Wednesday, May 18, 2011

‘Hometown Heroes’ honored

Richard Billington, a resident of ASTA Care Center, listens as awards were given to 28 “Hometown Heroes” during a reception Wednesday. Eighteen agencies were honored at the reception, which was held in conjunction with National Nursing Home Week.
By Peg Reynolds
Pontiac Daily Leader
Posted May 12, 2011 @ 09:07 AM

Pontiac, Ill. —
ASTA Care Center of Pontiac recognized 18 “Hometown Heroes” at a 2 p.m. reception Wednesday at the nursing home.
Activity Director Kathy Finkenbinder was the organizer of the event that honored 18 Pontiac, Livingston County and state officials and volunteers.
Most organizations were represented by at least one person. They were presented with a certificate and a goodie bag filled by nursing home residents. Inside the bag was a thank-you card, an American flag pin, and “a bunch of lifesavers, because they are lifesavers in this community,” said Finkenbinder.
“It’s our way of giving back to the community and letting them know we are part of the community,” she said. Honorees sat on one side of the main dining room as residents and staff filled the other side. Finkenbinder shared reasons why each agency was being honored and what they did to assist the residents and staff at the nursing home.
ASTA Care Center Administrator Lorrie Stogsdill and Social Service Director Tisha Harty handed out certificates and gifts as Finkenbinder talked of each organization’s service to the nursing home and the community.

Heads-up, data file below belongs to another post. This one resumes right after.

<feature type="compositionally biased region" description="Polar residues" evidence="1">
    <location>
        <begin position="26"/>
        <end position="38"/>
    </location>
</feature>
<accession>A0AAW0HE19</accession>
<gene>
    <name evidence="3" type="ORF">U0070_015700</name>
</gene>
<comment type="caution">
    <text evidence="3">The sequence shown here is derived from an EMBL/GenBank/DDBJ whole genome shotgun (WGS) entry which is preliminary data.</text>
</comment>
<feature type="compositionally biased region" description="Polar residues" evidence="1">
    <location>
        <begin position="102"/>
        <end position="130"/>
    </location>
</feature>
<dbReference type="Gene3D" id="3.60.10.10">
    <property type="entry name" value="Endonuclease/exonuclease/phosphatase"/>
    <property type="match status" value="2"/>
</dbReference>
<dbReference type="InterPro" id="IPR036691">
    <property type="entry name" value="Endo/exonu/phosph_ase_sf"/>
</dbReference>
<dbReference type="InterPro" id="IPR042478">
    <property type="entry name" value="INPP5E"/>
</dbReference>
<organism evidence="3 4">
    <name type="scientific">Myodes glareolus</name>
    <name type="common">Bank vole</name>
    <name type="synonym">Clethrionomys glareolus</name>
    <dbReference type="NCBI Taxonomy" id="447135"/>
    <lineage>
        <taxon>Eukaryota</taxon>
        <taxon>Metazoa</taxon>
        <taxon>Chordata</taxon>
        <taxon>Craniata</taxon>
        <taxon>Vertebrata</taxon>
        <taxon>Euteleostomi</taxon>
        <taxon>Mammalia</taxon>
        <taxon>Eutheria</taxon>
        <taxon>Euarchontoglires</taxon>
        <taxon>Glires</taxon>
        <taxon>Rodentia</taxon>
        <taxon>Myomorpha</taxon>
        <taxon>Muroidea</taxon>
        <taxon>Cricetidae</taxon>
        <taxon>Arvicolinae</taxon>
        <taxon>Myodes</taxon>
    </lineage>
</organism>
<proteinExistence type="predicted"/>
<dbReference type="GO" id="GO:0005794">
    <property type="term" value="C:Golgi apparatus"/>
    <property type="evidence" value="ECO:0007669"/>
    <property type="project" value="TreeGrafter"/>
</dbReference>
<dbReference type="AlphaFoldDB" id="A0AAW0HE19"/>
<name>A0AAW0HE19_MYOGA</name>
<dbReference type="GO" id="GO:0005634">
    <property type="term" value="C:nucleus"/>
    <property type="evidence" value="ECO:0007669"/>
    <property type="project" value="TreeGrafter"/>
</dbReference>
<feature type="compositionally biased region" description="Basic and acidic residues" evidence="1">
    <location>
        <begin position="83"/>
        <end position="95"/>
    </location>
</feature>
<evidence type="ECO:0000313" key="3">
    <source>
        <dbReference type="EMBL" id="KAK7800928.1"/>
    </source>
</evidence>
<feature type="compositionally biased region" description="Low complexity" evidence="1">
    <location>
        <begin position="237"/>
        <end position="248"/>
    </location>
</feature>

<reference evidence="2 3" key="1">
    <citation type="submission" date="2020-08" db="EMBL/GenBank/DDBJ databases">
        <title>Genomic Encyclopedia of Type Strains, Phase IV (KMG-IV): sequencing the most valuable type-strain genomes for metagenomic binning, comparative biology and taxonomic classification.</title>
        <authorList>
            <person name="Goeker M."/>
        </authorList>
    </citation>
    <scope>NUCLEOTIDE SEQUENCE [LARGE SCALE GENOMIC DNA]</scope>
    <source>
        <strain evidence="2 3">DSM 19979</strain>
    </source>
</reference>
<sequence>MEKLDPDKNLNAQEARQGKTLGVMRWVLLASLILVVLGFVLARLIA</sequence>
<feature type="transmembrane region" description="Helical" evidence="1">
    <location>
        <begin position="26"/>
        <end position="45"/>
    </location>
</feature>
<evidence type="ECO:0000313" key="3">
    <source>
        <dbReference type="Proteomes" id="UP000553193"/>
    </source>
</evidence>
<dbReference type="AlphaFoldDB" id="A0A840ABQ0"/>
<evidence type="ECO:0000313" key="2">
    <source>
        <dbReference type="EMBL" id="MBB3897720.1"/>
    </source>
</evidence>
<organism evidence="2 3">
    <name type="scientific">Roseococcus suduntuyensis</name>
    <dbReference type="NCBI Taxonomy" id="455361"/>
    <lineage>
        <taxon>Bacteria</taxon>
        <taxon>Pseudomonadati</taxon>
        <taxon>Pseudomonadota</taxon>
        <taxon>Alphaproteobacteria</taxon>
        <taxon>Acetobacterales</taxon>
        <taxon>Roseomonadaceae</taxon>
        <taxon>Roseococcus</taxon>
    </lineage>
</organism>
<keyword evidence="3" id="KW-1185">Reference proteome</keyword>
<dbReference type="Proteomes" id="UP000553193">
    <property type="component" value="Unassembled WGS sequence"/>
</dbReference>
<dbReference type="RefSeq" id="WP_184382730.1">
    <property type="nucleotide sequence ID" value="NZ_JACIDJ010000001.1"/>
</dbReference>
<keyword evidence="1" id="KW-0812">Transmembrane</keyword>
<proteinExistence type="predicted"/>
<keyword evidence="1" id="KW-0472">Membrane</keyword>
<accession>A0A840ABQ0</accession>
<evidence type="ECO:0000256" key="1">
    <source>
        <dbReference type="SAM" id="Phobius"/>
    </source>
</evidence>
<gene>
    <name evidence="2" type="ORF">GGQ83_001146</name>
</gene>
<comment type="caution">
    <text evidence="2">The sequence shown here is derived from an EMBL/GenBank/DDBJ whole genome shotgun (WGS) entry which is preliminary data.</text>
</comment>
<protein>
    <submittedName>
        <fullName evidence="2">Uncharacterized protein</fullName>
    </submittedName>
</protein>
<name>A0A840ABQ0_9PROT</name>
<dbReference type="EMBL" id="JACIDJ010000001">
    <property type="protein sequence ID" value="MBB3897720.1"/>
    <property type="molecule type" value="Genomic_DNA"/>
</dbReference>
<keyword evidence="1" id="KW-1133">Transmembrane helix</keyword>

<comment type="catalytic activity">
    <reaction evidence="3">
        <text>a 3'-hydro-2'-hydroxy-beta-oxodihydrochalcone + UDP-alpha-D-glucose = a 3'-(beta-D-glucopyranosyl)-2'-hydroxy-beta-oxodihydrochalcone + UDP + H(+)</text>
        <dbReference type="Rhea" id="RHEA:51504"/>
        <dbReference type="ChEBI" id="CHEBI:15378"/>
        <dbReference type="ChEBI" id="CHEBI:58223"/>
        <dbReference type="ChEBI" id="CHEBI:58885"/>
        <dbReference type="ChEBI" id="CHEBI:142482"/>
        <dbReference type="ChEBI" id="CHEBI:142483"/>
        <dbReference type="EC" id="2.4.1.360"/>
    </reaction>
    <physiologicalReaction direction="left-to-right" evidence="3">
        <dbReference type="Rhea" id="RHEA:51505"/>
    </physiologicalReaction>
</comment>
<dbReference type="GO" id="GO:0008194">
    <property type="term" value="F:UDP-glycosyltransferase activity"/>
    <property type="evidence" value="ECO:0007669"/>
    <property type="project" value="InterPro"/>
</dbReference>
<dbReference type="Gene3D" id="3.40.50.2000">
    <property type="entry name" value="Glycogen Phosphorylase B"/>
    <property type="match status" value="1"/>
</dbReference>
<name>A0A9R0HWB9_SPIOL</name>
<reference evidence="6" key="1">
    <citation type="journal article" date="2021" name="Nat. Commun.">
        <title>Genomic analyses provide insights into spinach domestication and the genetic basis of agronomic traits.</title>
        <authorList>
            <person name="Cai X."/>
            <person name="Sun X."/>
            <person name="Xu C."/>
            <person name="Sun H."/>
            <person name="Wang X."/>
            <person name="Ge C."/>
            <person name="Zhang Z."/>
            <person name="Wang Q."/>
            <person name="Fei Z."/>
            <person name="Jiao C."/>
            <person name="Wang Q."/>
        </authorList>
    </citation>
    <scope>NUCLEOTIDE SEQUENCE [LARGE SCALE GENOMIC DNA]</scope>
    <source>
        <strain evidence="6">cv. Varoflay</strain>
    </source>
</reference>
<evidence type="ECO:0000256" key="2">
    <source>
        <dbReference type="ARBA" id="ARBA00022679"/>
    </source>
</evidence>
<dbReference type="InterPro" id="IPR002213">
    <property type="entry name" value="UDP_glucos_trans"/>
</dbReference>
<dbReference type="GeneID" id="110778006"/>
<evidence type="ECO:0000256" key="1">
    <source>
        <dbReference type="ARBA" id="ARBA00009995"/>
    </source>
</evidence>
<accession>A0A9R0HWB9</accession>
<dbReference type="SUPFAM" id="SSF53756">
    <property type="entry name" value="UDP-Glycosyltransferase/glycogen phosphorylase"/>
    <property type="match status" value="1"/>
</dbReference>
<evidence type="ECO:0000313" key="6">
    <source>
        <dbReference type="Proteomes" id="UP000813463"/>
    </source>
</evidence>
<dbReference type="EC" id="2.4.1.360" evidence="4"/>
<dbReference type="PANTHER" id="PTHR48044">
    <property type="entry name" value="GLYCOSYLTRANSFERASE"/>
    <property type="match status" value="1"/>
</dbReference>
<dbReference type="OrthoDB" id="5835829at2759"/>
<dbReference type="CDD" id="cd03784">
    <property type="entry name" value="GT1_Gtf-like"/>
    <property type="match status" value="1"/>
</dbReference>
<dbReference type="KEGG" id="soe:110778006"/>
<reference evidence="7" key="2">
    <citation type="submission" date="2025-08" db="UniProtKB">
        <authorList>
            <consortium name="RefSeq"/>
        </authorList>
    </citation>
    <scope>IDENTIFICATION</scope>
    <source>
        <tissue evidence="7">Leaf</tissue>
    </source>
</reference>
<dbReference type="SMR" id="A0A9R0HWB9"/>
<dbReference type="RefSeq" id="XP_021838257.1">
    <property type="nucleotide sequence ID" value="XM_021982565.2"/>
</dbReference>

Those honored were:
• Emergency Disaster and Service Agency “for their quick, informative manner in which the response comes from the agency for emergencies and disasters,” said Finkenbinder. Chuck Shopp accepted the award.
• Pontiac Street and Alley Department “for getting our staff to work during the snow storm and keeping the streets open,” she said. Chris Brock accepted the award.
• St. Vincent de Paul Food Pantry “for keeping the community fed and helping those in need,” she said. Evelyn Ribordy and Jane Kuerth accepted the award.
• Alfa Troop 2nd 106 Calvary Unit National Guard for “serving our country and helping out in disasters,” said Finkenbinder.
• WJEZ, Todd Lowery and Kent Casson, for “always keeping the community informed of weather alerts,” she said.